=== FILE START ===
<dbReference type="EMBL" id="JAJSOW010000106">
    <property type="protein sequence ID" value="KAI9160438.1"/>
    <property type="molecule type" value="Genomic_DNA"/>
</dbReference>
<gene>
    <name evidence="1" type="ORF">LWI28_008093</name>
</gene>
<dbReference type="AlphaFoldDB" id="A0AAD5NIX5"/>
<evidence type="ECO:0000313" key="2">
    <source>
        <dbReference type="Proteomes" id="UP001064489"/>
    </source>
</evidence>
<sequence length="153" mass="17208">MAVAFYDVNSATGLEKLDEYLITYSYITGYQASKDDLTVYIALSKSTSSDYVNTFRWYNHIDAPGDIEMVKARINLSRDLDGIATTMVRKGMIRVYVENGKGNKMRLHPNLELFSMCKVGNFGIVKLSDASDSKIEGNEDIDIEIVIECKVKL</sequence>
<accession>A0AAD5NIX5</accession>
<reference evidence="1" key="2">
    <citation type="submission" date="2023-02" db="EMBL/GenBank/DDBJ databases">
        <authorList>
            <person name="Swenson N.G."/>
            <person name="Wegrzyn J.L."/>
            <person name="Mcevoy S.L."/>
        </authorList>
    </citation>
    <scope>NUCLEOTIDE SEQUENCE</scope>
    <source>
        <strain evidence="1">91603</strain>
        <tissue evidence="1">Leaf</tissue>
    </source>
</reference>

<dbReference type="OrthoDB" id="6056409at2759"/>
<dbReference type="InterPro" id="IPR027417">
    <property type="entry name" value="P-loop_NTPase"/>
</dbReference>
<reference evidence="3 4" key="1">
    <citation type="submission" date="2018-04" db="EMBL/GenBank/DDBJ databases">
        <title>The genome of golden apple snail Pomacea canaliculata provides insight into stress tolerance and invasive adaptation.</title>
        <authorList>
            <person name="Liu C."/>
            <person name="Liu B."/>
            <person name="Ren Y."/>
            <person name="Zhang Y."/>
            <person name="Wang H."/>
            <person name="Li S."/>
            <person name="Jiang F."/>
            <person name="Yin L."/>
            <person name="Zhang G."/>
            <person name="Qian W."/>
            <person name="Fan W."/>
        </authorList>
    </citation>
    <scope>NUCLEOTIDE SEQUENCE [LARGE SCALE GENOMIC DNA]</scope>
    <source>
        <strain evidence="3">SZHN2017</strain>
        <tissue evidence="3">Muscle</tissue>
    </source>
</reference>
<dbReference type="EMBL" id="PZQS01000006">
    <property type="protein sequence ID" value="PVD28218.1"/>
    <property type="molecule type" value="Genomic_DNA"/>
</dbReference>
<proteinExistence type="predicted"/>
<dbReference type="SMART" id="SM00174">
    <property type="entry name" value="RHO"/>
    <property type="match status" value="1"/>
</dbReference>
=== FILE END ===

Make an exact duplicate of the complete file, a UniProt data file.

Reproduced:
<dbReference type="EMBL" id="JAJSOW010000106">
    <property type="protein sequence ID" value="KAI9160438.1"/>
    <property type="molecule type" value="Genomic_DNA"/>
</dbReference>
<gene>
    <name evidence="1" type="ORF">LWI28_008093</name>
</gene>
<dbReference type="AlphaFoldDB" id="A0AAD5NIX5"/>
<evidence type="ECO:0000313" key="2">
    <source>
        <dbReference type="Proteomes" id="UP001064489"/>
    </source>
</evidence>
<sequence length="153" mass="17208">MAVAFYDVNSATGLEKLDEYLITYSYITGYQASKDDLTVYIALSKSTSSDYVNTFRWYNHIDAPGDIEMVKARINLSRDLDGIATTMVRKGMIRVYVENGKGNKMRLHPNLELFSMCKVGNFGIVKLSDASDSKIEGNEDIDIEIVIECKVKL</sequence>
<accession>A0AAD5NIX5</accession>
<reference evidence="1" key="2">
    <citation type="submission" date="2023-02" db="EMBL/GenBank/DDBJ databases">
        <authorList>
            <person name="Swenson N.G."/>
            <person name="Wegrzyn J.L."/>
            <person name="Mcevoy S.L."/>
        </authorList>
    </citation>
    <scope>NUCLEOTIDE SEQUENCE</scope>
    <source>
        <strain evidence="1">91603</strain>
        <tissue evidence="1">Leaf</tissue>
    </source>
</reference>

<dbReference type="OrthoDB" id="6056409at2759"/>
<dbReference type="InterPro" id="IPR027417">
    <property type="entry name" value="P-loop_NTPase"/>
</dbReference>
<reference evidence="3 4" key="1">
    <citation type="submission" date="2018-04" db="EMBL/GenBank/DDBJ databases">
        <title>The genome of golden apple snail Pomacea canaliculata provides insight into stress tolerance and invasive adaptation.</title>
        <authorList>
            <person name="Liu C."/>
            <person name="Liu B."/>
            <person name="Ren Y."/>
            <person name="Zhang Y."/>
            <person name="Wang H."/>
            <person name="Li S."/>
            <person name="Jiang F."/>
            <person name="Yin L."/>
            <person name="Zhang G."/>
            <person name="Qian W."/>
            <person name="Fan W."/>
        </authorList>
    </citation>
    <scope>NUCLEOTIDE SEQUENCE [LARGE SCALE GENOMIC DNA]</scope>
    <source>
        <strain evidence="3">SZHN2017</strain>
        <tissue evidence="3">Muscle</tissue>
    </source>
</reference>
<dbReference type="EMBL" id="PZQS01000006">
    <property type="protein sequence ID" value="PVD28218.1"/>
    <property type="molecule type" value="Genomic_DNA"/>
</dbReference>
<proteinExistence type="predicted"/>
<dbReference type="SMART" id="SM00174">
    <property type="entry name" value="RHO"/>
    <property type="match status" value="1"/>
</dbReference>